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Celebrating a life of faith: Pope John Paul II

Uniquely Canadian holiday commemorates a Catholic pope.

On April 2, Canada will once again mark the anniversary of Pope John Paul II’s passing and celebrate his legacy on what Canadian parliament has declared “Pope John Paul II Day.” Why does Canada, a secular country of many faiths, commemorate a Catholic pontiff?

The Pope John Paul II Day Act was proposed by an MP of Polish heritage in 2014. Wladyslaw Lizon said in Parliament that, “This is not a bill to aid or promote one religion over another . . . this is a bill to recognize Pope John Paul II’s legacy, which goes well beyond his role in the Catholic church. He stood for religious tolerance and freedom, and he spent a great deal of time encouraging interreligious dialogue. To me, this represents a big part of what it means to be Canadian.” Though not a legal holiday, Pope John Paul II Day was established the following year. What was this laudatory legacy, and is it really so easily separated out from his role as Pope?

The Legacy

Pope John Paul II’s personal motto was totus tuus, which means “all yours.” This was a reference to his dedication to Mary, in imitation of the disciple commanded by Jesus to take Mary as his mother (John 19:27). As a motto it speaks to his identity as a person whose Christian faith is all encompassing. Saint John Paul II, as he is commemorated within the Church that he served as Pope, has an enormous legacy and it’s no surprise that it appeals to those outside of the Catholic Church. However, one should not separate that legacy from his Catholic faith.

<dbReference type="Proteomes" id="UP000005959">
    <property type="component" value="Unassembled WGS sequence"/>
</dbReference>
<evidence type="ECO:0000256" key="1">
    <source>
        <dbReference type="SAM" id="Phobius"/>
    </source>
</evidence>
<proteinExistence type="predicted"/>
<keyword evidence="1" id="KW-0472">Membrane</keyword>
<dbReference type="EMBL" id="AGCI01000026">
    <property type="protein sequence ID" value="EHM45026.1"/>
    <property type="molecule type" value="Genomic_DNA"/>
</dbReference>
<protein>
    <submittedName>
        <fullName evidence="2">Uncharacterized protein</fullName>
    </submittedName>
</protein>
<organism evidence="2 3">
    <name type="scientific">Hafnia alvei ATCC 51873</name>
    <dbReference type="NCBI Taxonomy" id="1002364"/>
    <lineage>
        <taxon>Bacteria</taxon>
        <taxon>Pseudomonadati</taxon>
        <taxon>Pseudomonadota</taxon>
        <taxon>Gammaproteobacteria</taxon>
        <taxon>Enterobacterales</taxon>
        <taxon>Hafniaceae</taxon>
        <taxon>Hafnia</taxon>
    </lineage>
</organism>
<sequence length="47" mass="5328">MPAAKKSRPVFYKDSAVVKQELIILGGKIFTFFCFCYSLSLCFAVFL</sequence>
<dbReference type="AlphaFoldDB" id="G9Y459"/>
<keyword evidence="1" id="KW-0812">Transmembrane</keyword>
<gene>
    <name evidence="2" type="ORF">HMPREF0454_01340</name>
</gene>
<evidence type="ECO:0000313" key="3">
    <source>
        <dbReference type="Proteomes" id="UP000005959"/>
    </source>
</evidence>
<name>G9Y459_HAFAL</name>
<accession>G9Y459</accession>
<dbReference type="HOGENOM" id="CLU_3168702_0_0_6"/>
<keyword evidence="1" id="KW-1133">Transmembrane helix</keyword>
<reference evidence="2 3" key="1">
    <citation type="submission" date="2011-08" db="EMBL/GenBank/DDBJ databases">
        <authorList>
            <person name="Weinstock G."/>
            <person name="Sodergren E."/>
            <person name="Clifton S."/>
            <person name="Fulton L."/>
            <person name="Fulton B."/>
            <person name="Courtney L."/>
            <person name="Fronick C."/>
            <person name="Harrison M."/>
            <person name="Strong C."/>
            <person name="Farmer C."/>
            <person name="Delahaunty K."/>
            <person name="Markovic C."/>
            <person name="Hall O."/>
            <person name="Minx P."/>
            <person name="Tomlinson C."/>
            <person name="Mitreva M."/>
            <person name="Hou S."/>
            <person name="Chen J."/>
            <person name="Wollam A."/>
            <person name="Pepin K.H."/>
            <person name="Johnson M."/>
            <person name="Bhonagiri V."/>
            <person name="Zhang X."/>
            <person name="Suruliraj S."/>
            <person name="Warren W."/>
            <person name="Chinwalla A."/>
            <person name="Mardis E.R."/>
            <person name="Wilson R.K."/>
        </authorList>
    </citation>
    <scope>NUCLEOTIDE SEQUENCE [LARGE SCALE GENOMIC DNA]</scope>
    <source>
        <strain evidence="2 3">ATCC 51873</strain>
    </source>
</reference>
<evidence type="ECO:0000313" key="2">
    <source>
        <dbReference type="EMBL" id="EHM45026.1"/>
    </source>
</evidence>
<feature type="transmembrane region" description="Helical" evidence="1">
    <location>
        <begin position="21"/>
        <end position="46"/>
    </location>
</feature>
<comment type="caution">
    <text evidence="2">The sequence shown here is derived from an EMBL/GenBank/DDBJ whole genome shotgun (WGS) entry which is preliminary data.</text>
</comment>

One of his most lauded accomplishments is his stand against the hateful ideologies of the 20th century. When the Nazi invasion of Poland occurred, he performed as an actor and playwright in underground theaters and eventually joined an underground seminary. As the first non-Italian Pope in over 450 years, he stood firm against Communism. His visit to communist Poland disrupted the illusion of communist victory over the Christian religion in its territories by vividly demonstrating that the underground Christian faith was alive and well. Pope John Paul II’s strong support for workers and the poor inspired the creation of a quietly subversive labour union, Solidarity, that challenged communist rule in Poland. He was also credited with sparking the fall of communism in Eastern Europe by none other than Mikhail Gorbachev, the last leader of the Soviet Union.

Perhaps just as importantly for Canadians, he was the first Pope to visit Canada. The first of three visits here was in 1984. As part of this trip, he visited Martyr’s Shrine near Midland, Ontario, the site of a Jesuit mission to the Huron people. A number of Jesuit priests had been martyred there. He acknowledged both the Jesuit martyrs and the first Indigenous Saint, Kateri Tekawitha, in his remarks. He shared his appreciation for the rich culture of the Indigenous Peoples of Canada, and all that they have to offer the Church and world, in his message. It was a subversive challenge to a Western paradigm that often tightly linked the Christian faith and European culture, at a time when Canada still operated residential schools.